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Four Perspectives on the Role of Fear in Persuasion
Unformatted Document Text:  Four Perspectives on . . . 11 threat component of the appeal, immediately after participants are exposed to the threat component, and again immediately after presentation of the recommendation component. Author Withheld have recommended the use of message-component research designs. That is, designs that break messages into their constituent parts, assess emotional responses to each element of the message, and use the resulting emotional change measures as predictors of persuasion. Clearly, the design called for in the current study is one type of message-component design. Although well-suited to the questions that motivated this investigation, the design also poses a threat to internal validity by introducing the potential for reactive measurement. In light of this, we posed a research question: RQ1: Will a design in which participants are interrupted after the threat component to provide data yield different results from one in which they provide data only after presentation of the entire message? Method Overview Participants in the study read a message that warned of the dangers of influenza and advocated that they obtain a vaccination. They also completed a questionnaire that measured their tonic levels of BIS and BAS activation, their emotional reactions to the message, and their estimate of the likelihood that they would get a vaccination. Participants The sample initially included 445 students enrolled in courses at the University of Wisconsin-Madison. Each received a small amount of extra credit in return for their participation. Following data collection, we applied a series of screens that reduced the overall N. Four respondents were eliminated because they had received a flu vaccination prior to the

Authors: Dillard, James. and Anderson, Jason.
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Four Perspectives on . . .
11
threat component of the appeal, immediately after participants are exposed to the threat
component, and again immediately after presentation of the recommendation component.
Author Withheld have recommended the use of message-component research designs.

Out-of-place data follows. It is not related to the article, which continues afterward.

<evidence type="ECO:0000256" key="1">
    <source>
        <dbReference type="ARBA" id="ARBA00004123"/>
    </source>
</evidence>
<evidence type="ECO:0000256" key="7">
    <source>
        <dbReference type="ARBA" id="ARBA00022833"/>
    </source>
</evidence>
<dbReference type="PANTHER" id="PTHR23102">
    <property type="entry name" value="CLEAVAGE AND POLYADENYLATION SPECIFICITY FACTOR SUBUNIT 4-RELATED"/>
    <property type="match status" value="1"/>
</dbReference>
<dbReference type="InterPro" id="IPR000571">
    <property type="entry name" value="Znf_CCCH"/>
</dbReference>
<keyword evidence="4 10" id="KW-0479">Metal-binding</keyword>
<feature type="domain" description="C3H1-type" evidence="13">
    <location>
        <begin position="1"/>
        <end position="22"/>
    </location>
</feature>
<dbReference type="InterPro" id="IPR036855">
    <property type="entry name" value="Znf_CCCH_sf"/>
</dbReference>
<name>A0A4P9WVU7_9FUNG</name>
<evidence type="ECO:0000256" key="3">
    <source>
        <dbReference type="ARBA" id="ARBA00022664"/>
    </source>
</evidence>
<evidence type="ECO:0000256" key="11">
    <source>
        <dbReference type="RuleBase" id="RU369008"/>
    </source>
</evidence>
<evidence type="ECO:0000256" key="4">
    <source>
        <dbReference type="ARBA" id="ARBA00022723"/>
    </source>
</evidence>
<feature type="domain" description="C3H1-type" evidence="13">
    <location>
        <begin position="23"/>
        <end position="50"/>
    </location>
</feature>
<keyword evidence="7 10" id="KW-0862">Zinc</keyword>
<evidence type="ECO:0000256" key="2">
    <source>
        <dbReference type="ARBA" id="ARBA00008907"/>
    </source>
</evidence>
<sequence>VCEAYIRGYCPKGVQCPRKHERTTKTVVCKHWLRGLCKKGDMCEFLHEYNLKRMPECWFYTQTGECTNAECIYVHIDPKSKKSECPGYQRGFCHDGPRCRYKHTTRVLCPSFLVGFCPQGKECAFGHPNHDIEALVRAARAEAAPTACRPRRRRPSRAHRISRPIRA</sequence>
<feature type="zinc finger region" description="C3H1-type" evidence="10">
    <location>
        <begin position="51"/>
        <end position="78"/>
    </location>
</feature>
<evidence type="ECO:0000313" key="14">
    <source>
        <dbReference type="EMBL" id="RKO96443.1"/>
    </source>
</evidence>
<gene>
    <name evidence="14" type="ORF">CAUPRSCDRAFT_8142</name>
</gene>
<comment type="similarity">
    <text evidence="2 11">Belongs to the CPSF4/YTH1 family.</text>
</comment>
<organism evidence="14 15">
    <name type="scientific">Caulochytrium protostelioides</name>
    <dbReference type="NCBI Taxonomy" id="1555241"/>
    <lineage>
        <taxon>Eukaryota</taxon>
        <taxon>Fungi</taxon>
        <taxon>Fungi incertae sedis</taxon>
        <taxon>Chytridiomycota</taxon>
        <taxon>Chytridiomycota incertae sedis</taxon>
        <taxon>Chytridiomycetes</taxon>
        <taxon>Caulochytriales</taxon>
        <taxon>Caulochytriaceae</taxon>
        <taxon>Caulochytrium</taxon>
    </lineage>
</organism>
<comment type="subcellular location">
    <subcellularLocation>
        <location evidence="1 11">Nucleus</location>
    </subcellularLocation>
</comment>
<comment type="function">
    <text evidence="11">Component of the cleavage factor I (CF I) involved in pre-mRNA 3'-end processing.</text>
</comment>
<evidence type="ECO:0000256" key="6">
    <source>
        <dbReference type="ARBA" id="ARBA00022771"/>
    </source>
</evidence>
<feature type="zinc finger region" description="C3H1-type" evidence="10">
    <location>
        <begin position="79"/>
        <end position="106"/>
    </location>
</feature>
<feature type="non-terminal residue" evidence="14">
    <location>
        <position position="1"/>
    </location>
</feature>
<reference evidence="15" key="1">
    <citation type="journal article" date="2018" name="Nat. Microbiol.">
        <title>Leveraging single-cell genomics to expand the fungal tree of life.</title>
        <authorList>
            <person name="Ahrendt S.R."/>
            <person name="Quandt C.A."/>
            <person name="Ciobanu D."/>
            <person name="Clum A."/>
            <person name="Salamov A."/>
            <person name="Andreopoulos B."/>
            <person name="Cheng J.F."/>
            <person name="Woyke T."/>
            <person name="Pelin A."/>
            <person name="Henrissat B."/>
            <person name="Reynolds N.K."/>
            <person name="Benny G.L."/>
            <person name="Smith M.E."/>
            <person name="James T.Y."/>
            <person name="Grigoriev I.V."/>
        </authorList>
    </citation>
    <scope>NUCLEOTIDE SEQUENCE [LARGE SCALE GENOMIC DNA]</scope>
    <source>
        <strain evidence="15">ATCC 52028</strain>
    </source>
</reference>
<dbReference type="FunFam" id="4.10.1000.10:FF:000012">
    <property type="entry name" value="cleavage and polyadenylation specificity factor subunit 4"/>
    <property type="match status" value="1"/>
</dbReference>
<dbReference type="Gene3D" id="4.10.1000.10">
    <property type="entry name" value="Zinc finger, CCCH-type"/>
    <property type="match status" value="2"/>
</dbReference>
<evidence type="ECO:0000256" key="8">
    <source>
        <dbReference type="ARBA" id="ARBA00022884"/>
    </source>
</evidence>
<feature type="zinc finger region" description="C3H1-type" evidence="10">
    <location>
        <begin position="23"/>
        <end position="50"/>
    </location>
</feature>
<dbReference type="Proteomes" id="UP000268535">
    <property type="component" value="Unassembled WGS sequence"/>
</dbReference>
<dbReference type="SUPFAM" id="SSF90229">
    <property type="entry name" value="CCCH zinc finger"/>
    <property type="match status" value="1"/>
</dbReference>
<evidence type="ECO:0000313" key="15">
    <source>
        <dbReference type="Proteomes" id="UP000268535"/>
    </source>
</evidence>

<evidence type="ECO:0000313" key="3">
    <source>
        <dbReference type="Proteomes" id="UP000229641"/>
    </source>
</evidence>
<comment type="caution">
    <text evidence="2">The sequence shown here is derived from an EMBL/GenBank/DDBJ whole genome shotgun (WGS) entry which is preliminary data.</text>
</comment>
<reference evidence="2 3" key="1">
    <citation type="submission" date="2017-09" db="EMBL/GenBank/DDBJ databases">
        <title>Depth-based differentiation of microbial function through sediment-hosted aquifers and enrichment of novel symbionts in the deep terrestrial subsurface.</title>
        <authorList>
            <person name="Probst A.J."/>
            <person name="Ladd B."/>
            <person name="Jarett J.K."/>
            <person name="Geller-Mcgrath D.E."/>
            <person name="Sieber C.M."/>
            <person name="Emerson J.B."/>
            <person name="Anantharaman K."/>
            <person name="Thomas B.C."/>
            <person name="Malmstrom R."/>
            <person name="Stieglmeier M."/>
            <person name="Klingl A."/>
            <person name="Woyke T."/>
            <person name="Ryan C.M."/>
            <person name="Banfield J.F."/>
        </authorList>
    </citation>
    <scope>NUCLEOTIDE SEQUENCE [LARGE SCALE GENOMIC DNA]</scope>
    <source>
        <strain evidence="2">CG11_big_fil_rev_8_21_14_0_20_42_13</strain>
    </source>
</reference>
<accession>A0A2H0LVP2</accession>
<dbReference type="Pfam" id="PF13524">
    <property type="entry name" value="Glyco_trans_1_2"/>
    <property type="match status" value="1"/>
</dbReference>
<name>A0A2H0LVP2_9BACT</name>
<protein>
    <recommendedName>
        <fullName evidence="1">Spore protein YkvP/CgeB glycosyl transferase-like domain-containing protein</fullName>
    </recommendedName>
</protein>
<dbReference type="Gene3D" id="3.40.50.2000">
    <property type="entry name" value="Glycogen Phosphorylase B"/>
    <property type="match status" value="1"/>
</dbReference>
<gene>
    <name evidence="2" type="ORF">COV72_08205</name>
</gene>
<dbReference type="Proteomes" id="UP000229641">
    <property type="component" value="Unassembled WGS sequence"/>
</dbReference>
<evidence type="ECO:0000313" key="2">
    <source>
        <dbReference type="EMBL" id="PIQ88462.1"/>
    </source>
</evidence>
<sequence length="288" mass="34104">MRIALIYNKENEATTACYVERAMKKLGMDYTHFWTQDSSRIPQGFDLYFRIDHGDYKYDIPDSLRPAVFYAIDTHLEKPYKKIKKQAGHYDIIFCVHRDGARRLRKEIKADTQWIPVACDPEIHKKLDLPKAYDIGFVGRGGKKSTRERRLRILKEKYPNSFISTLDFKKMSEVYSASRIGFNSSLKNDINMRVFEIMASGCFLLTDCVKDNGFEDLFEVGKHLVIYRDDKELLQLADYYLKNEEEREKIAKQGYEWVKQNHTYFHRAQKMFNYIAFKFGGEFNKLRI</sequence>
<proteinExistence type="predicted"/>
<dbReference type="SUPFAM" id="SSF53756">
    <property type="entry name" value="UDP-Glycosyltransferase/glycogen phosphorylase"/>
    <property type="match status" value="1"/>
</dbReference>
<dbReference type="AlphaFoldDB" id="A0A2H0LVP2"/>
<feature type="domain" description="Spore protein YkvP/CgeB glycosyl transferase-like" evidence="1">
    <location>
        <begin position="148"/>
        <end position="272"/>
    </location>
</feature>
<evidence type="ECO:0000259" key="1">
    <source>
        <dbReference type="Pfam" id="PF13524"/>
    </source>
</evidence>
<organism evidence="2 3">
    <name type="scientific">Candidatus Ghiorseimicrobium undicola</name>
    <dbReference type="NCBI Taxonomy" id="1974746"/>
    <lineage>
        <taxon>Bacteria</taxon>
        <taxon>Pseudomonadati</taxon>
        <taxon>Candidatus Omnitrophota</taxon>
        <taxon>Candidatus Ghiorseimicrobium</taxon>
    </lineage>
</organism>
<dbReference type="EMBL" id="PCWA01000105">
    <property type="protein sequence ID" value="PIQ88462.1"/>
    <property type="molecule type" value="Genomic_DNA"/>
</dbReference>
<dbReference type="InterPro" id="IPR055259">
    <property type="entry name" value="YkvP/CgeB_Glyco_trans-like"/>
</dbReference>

That is, designs that break messages into their constituent parts, assess emotional responses to
each element of the message, and use the resulting emotional change measures as predictors of
persuasion. Clearly, the design called for in the current study is one type of message-component
design. Although well-suited to the questions that motivated this investigation, the design also
poses a threat to internal validity by introducing the potential for reactive measurement. In light
of this, we posed a research question:
RQ1: Will a design in which participants are interrupted after the threat component to
provide data yield different results from one in which they provide data only after
presentation of the entire message?
Method
Overview
Participants in the study read a message that warned of the dangers of influenza and
advocated that they obtain a vaccination. They also completed a questionnaire that measured
their tonic levels of BIS and BAS activation, their emotional reactions to the message, and their
estimate of the likelihood that they would get a vaccination.
Participants
The sample initially included 445 students enrolled in courses at the University of
Wisconsin-Madison. Each received a small amount of extra credit in return for their
participation. Following data collection, we applied a series of screens that reduced the overall
N. Four respondents were eliminated because they had received a flu vaccination prior to the


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